Financial reporting is witnessing a period of evolution as the needs of users become more complex. Javier de Frutos, Chairman of the Commission on Financial Reporting of the European Federation of Financial Analysts’ Societies (EFFAS) and CIO at the investment firm Sailbridge Capital in New York talks to Mazars about his thoughts on the direction in which financial reporting is heading and how it can contribute to improved financial decisions.
You have spoken about how a better understanding of financial reporting can contribute to the quality of the decision-making process. What do you mean by this and how can it be achieved?
Coherence and reconciliation are key. Financial reporting should be coherent in the sense that it has to mean the same things in order for it to be comparable. We have been discussing for a while now with standard setters and stakeholders on how financial information is reported. I think that the quality has improved a lot in terms of disclosures and breakdown of financial information, although improvements can still be made. In terms of reconciliation, if you take the complexities of some of the standards issued in the past three years, particularly with regard to regulation of the financial sector, then going forward the ability to reconcile standards such as IFRS 9 with Common Equity Tier 1 (CET1), for example, is increasingly important. Reconciliation will facilitate users to analyse and come up with educated decisions.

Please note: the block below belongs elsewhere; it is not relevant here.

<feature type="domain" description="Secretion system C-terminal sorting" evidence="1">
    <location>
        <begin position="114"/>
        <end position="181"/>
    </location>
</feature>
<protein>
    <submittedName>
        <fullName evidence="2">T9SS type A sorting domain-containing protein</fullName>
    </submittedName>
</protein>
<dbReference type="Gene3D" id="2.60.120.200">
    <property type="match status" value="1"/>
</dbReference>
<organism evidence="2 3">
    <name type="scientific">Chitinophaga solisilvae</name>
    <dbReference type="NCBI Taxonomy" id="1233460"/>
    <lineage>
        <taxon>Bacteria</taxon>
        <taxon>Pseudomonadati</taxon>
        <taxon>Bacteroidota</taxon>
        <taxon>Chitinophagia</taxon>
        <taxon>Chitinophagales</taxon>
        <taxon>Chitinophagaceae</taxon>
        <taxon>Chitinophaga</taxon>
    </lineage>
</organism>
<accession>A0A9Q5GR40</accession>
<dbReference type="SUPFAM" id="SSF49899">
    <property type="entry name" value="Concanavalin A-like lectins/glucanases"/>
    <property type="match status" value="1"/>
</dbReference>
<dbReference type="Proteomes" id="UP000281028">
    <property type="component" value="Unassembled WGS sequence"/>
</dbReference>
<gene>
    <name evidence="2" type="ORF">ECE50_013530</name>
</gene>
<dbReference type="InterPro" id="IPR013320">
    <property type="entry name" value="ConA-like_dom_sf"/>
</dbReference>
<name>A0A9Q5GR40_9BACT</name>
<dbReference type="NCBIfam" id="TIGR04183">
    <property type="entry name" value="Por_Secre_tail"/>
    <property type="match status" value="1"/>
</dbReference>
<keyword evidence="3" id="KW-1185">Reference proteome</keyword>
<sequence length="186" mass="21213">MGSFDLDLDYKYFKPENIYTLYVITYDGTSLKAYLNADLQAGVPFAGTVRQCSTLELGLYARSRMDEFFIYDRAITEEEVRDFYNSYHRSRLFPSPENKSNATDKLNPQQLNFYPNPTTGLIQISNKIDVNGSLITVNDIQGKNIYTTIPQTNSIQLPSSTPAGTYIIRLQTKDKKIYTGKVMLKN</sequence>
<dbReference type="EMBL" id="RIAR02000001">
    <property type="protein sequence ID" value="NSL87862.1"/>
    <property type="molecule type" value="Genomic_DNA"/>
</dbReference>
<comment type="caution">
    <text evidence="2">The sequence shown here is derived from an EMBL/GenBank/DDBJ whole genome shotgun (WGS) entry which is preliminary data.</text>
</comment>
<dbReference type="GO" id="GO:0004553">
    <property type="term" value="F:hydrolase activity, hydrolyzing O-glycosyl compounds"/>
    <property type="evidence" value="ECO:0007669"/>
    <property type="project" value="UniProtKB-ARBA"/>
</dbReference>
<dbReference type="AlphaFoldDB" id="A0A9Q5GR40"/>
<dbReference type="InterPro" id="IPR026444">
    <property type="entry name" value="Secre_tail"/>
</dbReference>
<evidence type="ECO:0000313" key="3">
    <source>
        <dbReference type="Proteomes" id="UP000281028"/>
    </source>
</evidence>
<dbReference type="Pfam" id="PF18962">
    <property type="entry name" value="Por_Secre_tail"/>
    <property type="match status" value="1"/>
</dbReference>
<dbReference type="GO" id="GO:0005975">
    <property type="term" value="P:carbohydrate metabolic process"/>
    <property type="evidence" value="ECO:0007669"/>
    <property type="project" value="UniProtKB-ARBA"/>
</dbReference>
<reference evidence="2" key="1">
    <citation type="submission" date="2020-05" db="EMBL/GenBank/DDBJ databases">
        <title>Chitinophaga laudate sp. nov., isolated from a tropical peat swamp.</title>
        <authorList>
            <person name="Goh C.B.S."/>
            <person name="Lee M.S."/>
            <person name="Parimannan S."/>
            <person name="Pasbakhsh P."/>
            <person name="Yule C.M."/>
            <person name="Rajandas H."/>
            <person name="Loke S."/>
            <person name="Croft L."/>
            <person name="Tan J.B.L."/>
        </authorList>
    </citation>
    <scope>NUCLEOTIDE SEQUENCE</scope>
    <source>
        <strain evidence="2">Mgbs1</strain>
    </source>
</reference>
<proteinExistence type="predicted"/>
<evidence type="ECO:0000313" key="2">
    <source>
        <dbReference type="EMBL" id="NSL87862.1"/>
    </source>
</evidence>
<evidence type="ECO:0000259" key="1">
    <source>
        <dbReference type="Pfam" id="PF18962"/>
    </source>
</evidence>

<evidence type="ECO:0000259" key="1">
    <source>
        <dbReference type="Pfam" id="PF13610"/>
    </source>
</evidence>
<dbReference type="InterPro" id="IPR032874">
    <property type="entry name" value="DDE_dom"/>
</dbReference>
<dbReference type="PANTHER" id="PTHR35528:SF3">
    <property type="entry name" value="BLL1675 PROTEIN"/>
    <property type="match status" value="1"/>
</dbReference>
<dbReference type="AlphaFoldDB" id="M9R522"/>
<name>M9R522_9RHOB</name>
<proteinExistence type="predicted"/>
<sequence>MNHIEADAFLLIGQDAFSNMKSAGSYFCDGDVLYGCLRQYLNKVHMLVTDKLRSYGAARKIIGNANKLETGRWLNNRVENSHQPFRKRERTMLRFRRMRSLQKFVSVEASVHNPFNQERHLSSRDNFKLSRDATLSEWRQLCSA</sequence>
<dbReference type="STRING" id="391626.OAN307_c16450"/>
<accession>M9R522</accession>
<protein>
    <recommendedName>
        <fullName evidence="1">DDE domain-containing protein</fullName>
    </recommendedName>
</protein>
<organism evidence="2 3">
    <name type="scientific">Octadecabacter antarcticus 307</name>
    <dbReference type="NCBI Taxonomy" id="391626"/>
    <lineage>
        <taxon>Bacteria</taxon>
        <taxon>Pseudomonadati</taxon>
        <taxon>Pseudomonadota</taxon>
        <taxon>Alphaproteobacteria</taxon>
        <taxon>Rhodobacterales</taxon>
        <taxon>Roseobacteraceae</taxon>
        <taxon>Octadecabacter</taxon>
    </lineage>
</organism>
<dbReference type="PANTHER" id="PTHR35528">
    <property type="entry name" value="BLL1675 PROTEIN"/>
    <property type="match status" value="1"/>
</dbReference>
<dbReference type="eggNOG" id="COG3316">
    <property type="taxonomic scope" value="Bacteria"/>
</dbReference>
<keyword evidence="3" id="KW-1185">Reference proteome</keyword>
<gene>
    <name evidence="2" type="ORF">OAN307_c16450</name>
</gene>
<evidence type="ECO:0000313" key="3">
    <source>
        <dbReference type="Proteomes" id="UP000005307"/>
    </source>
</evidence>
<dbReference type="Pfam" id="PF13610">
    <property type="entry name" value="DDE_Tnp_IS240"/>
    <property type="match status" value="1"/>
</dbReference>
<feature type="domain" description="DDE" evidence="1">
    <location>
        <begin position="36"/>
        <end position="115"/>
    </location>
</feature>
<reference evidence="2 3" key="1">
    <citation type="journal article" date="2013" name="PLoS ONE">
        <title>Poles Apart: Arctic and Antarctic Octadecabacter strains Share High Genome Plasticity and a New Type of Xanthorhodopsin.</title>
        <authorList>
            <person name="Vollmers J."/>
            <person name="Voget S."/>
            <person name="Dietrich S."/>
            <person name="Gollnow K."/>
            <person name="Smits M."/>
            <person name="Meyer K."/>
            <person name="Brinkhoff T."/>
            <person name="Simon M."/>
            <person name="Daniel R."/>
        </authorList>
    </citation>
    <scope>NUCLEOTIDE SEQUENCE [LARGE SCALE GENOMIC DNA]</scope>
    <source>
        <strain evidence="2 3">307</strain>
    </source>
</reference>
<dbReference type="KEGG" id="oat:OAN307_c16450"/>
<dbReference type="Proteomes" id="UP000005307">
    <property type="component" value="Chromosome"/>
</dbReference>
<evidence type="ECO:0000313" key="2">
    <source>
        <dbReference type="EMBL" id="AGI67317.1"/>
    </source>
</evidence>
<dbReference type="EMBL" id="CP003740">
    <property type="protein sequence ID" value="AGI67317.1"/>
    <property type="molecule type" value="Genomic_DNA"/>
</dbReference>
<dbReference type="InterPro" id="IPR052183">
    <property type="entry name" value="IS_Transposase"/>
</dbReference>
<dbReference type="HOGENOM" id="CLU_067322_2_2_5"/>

I’m not suggesting standardized reporting as, even within the same sector, companies have different reporting needs and requirements. Indeed, the key or main items are already included in all financial reports, so it’s more a question of how that information is disaggregated and is comparable for users. This is what I mean about reporting coherence.
Companies in the Financial Services sector now disclose solvency reporting in addition to traditional reporting requirements. Do both reporting requirements have the same importance to you?
What’s important is that they are complementary. With traditional requirements we have the basis for general reporting though then you have to know the impact of applying Solvency 2. So the two of them are needed and, again, the reconciliation of how you go from one to the other is very important as this impacts the reliability of information and overall compliance. Having looked at the financial reports of a selection of insurance companies they are certainly moving in the right direction to achieve this.